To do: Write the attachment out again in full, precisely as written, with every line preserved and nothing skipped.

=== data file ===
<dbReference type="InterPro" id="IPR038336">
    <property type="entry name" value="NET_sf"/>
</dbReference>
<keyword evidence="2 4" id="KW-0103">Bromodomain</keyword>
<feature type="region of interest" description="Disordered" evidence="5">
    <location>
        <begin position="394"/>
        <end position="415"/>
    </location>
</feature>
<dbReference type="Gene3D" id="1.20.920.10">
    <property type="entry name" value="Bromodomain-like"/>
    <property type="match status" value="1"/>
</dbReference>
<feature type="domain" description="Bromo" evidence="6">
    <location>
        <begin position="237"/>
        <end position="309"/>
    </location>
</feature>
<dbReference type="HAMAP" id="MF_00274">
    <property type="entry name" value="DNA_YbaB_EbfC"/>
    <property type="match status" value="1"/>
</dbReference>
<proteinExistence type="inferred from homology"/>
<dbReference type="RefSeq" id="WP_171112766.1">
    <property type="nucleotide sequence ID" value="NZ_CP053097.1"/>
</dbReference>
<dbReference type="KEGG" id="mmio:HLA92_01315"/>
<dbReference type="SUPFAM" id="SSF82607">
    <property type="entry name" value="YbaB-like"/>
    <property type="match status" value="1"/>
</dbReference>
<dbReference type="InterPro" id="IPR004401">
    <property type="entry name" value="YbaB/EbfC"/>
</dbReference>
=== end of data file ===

<dbReference type="InterPro" id="IPR038336">
    <property type="entry name" value="NET_sf"/>
</dbReference>
<keyword evidence="2 4" id="KW-0103">Bromodomain</keyword>
<feature type="region of interest" description="Disordered" evidence="5">
    <location>
        <begin position="394"/>
        <end position="415"/>
    </location>
</feature>
<dbReference type="Gene3D" id="1.20.920.10">
    <property type="entry name" value="Bromodomain-like"/>
    <property type="match status" value="1"/>
</dbReference>
<feature type="domain" description="Bromo" evidence="6">
    <location>
        <begin position="237"/>
        <end position="309"/>
    </location>
</feature>
<dbReference type="HAMAP" id="MF_00274">
    <property type="entry name" value="DNA_YbaB_EbfC"/>
    <property type="match status" value="1"/>
</dbReference>
<proteinExistence type="inferred from homology"/>
<dbReference type="RefSeq" id="WP_171112766.1">
    <property type="nucleotide sequence ID" value="NZ_CP053097.1"/>
</dbReference>
<dbReference type="KEGG" id="mmio:HLA92_01315"/>
<dbReference type="SUPFAM" id="SSF82607">
    <property type="entry name" value="YbaB-like"/>
    <property type="match status" value="1"/>
</dbReference>
<dbReference type="InterPro" id="IPR004401">
    <property type="entry name" value="YbaB/EbfC"/>
</dbReference>